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An ugly and unidirectional love

For decades, we have witnessed newer forms of misogyny that keep pace with the increasing individuation of Indian women. This has been difficult not only for men but also for some women to accept.

india Updated: Sep 02, 2013 01:38 IST
Janaki Nair
Janaki Nair
Hindustan Times

An attack on a woman student and the suicide of a ‘spurned’ boyfriend a while ago shocked the campus community at the Jawaharlal Nehru University (JNU) in Delhi.

What do such acts of violence reveal about the speed and direction of the bewildering changes in our social life, for which even higher education in one of India’s most prestigious universities does not prepare us, and to which it is not immune? And how do we prepare realistically for an increase in the rise of such violence, where aspirations are not matched by opportunities?

For at least two decades, we have witnessed newer forms of misogyny that keep pace with the increasing individuation of Indian women. This has been difficult not only for men but also for some women to accept.

There is the violence with which women are reinserted into official kinship relations of which the khap panchayat is the most visible reminder. As student bodies are changing, with higher proportions of hitherto underprivileged castes and groups, including women, seeking higher education, the hyper-visibility of women from all backgrounds taking control their destiny is becoming too much for some sections to bear. Class differences combine in important ways with differences based on region, language and caste.

Our contemporary visual culture is saturated with messages that teach us that sexualised violence and violent male sexuality is normal. Love is unidirectional, declared by men, and succumbed to or accepted by women.

They are often loved to death by men who, once spurned, wield the axe, knife or acid bottle. Indian cinema has carefully nurtured this version of loving, a unidirectional flow of feeling from man to woman, whose outcomes are always predictable.

Many new entrants to the university system, who come from a very wide variety of socio-economic backgrounds, envy and fear the economic and social independence of women, themselves often from Dalit and OBC communities.

They are a major threat to social life and civility as it has long been defined by men. Ironically, there are women fellowship holders on our campus who have become the victims of the preying male, when the latter depend on them financially for years, but eventually leave them in the lurch (and several lakhs poorer).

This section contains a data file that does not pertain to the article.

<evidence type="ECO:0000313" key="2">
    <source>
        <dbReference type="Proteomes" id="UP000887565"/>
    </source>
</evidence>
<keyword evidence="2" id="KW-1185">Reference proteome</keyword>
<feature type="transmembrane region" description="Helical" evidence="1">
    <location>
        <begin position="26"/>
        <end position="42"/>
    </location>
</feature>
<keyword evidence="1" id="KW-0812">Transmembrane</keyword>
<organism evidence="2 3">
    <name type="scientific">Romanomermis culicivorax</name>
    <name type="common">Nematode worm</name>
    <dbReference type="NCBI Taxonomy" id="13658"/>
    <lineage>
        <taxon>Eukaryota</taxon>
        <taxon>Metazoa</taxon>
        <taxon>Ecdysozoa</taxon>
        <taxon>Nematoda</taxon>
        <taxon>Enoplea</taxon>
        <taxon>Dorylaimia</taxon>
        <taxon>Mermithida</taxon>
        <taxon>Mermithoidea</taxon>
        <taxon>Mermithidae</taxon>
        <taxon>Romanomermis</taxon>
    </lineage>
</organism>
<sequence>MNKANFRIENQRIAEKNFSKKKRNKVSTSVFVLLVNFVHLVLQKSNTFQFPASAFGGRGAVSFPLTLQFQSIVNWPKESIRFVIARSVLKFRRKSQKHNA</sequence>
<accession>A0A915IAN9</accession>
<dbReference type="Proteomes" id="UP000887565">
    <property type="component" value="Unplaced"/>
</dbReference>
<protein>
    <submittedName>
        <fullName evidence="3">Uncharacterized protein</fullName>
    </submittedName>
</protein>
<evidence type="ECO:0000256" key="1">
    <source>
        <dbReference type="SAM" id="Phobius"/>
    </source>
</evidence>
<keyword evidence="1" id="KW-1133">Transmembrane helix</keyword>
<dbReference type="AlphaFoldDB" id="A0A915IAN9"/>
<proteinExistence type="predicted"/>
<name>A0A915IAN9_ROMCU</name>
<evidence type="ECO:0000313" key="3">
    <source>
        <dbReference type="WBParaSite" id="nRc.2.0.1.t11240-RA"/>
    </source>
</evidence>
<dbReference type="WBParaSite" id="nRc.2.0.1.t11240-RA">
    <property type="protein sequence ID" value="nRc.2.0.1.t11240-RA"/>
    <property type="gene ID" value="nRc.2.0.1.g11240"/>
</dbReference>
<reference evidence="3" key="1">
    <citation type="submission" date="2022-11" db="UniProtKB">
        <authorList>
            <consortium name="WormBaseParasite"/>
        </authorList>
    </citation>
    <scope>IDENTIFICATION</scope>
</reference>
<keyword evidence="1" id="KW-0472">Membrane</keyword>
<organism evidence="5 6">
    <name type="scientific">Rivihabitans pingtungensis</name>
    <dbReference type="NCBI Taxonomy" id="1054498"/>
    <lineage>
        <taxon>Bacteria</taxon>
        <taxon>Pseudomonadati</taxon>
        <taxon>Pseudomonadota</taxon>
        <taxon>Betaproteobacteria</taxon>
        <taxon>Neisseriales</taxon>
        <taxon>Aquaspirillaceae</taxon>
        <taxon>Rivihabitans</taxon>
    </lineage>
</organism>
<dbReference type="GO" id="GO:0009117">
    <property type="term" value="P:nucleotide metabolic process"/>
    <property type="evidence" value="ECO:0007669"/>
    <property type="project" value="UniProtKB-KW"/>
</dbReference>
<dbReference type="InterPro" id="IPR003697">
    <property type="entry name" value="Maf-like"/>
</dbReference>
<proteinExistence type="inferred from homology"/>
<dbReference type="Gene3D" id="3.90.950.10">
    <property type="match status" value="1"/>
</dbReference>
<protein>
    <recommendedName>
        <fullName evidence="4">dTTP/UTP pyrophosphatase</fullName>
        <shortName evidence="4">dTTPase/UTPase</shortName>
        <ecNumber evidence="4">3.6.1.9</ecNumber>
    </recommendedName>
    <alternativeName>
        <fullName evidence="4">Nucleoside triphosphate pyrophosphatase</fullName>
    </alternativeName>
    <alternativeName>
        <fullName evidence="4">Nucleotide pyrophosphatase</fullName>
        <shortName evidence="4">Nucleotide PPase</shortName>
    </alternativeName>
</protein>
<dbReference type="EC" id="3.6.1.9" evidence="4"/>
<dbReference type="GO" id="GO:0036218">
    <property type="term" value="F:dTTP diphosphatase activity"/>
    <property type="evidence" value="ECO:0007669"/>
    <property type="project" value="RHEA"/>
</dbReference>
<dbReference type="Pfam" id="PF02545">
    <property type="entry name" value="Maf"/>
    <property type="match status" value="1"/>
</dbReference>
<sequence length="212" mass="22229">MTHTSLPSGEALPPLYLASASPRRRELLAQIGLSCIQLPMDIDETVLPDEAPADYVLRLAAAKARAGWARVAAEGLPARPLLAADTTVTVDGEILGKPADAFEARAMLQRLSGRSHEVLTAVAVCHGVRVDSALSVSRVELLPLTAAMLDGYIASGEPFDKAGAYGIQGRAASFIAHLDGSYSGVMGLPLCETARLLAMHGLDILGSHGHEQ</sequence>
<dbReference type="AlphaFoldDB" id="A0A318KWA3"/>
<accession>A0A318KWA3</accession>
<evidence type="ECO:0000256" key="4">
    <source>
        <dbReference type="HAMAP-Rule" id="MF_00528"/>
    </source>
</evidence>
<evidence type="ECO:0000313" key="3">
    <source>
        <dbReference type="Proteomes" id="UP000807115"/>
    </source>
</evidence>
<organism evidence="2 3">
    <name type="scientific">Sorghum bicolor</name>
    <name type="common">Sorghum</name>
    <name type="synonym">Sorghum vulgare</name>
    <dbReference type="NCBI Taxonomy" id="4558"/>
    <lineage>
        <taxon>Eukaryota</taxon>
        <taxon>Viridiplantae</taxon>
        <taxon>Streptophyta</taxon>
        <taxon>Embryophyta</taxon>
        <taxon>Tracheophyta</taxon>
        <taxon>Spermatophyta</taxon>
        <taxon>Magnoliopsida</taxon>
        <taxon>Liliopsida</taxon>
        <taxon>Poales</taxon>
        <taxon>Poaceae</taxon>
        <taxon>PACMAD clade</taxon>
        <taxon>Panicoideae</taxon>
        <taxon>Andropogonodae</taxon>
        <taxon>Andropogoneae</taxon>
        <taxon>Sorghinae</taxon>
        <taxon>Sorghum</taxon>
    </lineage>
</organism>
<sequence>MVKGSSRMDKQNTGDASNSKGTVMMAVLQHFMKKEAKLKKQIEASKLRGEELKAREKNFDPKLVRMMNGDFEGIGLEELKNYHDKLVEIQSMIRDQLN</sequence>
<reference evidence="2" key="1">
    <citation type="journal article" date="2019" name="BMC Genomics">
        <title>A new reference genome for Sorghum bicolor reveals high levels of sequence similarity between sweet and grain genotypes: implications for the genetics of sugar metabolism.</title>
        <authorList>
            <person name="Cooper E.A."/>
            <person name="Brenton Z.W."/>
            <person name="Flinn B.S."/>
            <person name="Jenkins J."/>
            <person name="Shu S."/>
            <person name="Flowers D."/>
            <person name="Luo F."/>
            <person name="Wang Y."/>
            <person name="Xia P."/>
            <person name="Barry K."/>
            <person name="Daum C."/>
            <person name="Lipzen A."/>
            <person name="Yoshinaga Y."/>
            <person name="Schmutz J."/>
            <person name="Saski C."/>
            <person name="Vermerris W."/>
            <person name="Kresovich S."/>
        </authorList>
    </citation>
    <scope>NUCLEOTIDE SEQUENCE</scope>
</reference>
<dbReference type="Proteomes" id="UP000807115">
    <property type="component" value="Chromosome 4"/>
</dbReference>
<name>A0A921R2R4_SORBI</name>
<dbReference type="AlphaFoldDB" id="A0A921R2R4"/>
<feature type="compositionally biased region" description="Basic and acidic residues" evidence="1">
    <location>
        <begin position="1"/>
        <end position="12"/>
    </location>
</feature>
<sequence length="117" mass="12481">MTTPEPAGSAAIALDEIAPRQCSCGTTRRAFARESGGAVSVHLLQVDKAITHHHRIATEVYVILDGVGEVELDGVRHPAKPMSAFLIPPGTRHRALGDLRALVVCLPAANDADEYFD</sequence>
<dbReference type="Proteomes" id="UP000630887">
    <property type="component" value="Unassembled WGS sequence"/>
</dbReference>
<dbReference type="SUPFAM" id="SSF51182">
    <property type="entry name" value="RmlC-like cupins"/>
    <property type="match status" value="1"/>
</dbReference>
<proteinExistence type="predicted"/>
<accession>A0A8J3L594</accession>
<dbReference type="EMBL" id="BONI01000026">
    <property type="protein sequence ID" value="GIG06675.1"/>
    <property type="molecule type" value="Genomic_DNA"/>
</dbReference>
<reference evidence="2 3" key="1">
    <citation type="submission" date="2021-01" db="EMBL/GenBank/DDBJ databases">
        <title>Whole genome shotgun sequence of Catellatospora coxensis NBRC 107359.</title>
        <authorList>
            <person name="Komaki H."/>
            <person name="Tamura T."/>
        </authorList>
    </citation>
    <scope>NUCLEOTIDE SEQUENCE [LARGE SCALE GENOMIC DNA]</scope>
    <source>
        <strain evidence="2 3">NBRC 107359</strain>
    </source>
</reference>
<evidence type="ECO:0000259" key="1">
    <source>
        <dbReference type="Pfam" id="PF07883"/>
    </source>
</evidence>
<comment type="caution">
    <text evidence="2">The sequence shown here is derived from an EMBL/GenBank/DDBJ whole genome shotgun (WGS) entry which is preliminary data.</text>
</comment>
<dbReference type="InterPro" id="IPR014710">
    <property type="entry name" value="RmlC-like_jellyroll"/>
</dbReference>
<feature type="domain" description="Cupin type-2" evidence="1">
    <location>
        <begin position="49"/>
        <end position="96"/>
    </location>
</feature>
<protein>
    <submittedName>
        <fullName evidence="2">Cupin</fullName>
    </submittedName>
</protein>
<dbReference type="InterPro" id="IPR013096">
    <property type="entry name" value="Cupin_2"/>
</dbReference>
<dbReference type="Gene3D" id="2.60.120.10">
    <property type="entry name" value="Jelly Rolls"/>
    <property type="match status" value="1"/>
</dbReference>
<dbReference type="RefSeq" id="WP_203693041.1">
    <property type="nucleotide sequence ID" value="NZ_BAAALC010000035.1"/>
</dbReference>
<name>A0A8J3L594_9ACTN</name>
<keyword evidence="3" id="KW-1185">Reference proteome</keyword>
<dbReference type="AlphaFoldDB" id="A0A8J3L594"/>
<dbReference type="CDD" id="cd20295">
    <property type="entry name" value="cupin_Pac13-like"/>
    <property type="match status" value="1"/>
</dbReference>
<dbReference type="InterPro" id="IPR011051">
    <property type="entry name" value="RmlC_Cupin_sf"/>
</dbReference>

In addition to these new forms that a renewed patriarchy is taking are many features of the old ones: the entitlement that upper castes feel they have to lower caste female bodies; of dominant communities to minority women; and of male faculty to their female students.

From what has this self-destruction emerged? Even as our youngsters are adept consumers of goods of every shape and description, and there is relentless pressure to acquire as much and as quickly as possible, they have become most vulnerable at an emotional level. An unprecedented brittleness is evident everywhere — in the excessive (and new) dependence on faculty; in the inability to face and accept the hard knocks that life sometimes deals us; in the loneliness to which the new consumerism condemns us.

What is needed most urgently is the building of a new civility by men and women, of lower and upper castes and classes, of urban and rural areas. The new civility must reveal that the social and economic independence of women is not always at the expense of lower class male prospects, that women are no longer the playthings that invite possession rather than respect. This new civility will be seriously challenged in the one sphere where the individualities of women have been celebrated, namely the market, turning women’s, or anyone’s, independence into a freedom to consume, and to be consumed.

To overturn such newly-entrenched and older ideologies is no easy task, and calls for nothing short of a revolution. We may take heart in what caste movements in India have achieved over the past three decades, making discriminatory speech, actions or beliefs in the public sphere more difficult. A completely new gender and caste civility must be the goal, which will make our campuses, and indeed the country, safer and less threatening for women.

Janaki Nair teaches history at the Centre for Historical Studies, Jawaharlal Nehru University, New Delhi. The views expressed by the author are personal.

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